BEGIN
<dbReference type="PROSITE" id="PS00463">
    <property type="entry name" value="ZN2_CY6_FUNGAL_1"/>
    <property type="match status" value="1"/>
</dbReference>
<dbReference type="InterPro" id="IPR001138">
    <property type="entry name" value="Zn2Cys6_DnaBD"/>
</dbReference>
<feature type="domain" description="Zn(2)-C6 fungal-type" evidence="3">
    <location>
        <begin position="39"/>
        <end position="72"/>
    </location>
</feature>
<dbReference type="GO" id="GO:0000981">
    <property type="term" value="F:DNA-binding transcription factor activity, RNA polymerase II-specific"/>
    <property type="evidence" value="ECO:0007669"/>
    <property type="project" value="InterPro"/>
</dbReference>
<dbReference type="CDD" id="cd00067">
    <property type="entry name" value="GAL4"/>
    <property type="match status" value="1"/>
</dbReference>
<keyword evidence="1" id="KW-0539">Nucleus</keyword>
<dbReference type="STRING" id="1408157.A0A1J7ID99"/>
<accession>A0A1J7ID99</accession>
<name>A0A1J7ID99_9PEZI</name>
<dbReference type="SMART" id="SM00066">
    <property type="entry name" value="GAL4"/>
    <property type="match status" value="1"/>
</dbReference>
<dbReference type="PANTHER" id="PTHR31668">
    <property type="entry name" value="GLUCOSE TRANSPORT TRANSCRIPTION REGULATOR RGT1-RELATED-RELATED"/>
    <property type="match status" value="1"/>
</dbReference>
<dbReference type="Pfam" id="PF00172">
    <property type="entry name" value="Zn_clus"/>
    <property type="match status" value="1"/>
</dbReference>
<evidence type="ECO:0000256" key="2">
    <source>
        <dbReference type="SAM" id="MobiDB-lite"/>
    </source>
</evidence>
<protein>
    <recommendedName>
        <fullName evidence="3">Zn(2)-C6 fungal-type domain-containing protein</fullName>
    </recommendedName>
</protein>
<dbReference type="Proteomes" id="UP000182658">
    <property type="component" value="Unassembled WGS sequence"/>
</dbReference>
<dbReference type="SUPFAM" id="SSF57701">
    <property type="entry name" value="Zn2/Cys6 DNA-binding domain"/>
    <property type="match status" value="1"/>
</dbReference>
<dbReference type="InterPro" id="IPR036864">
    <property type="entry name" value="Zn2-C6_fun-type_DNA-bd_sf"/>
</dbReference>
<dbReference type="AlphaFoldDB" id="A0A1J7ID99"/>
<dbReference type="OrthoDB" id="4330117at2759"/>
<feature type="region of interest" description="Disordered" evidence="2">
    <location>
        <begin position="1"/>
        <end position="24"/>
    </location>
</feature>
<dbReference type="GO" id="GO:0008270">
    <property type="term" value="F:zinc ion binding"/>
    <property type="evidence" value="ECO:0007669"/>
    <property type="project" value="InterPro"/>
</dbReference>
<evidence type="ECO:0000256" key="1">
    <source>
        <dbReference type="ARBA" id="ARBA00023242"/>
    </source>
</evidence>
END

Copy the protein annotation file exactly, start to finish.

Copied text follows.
<dbReference type="PROSITE" id="PS00463">
    <property type="entry name" value="ZN2_CY6_FUNGAL_1"/>
    <property type="match status" value="1"/>
</dbReference>
<dbReference type="InterPro" id="IPR001138">
    <property type="entry name" value="Zn2Cys6_DnaBD"/>
</dbReference>
<feature type="domain" description="Zn(2)-C6 fungal-type" evidence="3">
    <location>
        <begin position="39"/>
        <end position="72"/>
    </location>
</feature>
<dbReference type="GO" id="GO:0000981">
    <property type="term" value="F:DNA-binding transcription factor activity, RNA polymerase II-specific"/>
    <property type="evidence" value="ECO:0007669"/>
    <property type="project" value="InterPro"/>
</dbReference>
<dbReference type="CDD" id="cd00067">
    <property type="entry name" value="GAL4"/>
    <property type="match status" value="1"/>
</dbReference>
<keyword evidence="1" id="KW-0539">Nucleus</keyword>
<dbReference type="STRING" id="1408157.A0A1J7ID99"/>
<accession>A0A1J7ID99</accession>
<name>A0A1J7ID99_9PEZI</name>
<dbReference type="SMART" id="SM00066">
    <property type="entry name" value="GAL4"/>
    <property type="match status" value="1"/>
</dbReference>
<dbReference type="PANTHER" id="PTHR31668">
    <property type="entry name" value="GLUCOSE TRANSPORT TRANSCRIPTION REGULATOR RGT1-RELATED-RELATED"/>
    <property type="match status" value="1"/>
</dbReference>
<dbReference type="Pfam" id="PF00172">
    <property type="entry name" value="Zn_clus"/>
    <property type="match status" value="1"/>
</dbReference>
<evidence type="ECO:0000256" key="2">
    <source>
        <dbReference type="SAM" id="MobiDB-lite"/>
    </source>
</evidence>
<protein>
    <recommendedName>
        <fullName evidence="3">Zn(2)-C6 fungal-type domain-containing protein</fullName>
    </recommendedName>
</protein>
<dbReference type="Proteomes" id="UP000182658">
    <property type="component" value="Unassembled WGS sequence"/>
</dbReference>
<dbReference type="SUPFAM" id="SSF57701">
    <property type="entry name" value="Zn2/Cys6 DNA-binding domain"/>
    <property type="match status" value="1"/>
</dbReference>
<dbReference type="InterPro" id="IPR036864">
    <property type="entry name" value="Zn2-C6_fun-type_DNA-bd_sf"/>
</dbReference>
<dbReference type="AlphaFoldDB" id="A0A1J7ID99"/>
<dbReference type="OrthoDB" id="4330117at2759"/>
<feature type="region of interest" description="Disordered" evidence="2">
    <location>
        <begin position="1"/>
        <end position="24"/>
    </location>
</feature>
<dbReference type="GO" id="GO:0008270">
    <property type="term" value="F:zinc ion binding"/>
    <property type="evidence" value="ECO:0007669"/>
    <property type="project" value="InterPro"/>
</dbReference>
<evidence type="ECO:0000256" key="1">
    <source>
        <dbReference type="ARBA" id="ARBA00023242"/>
    </source>
</evidence>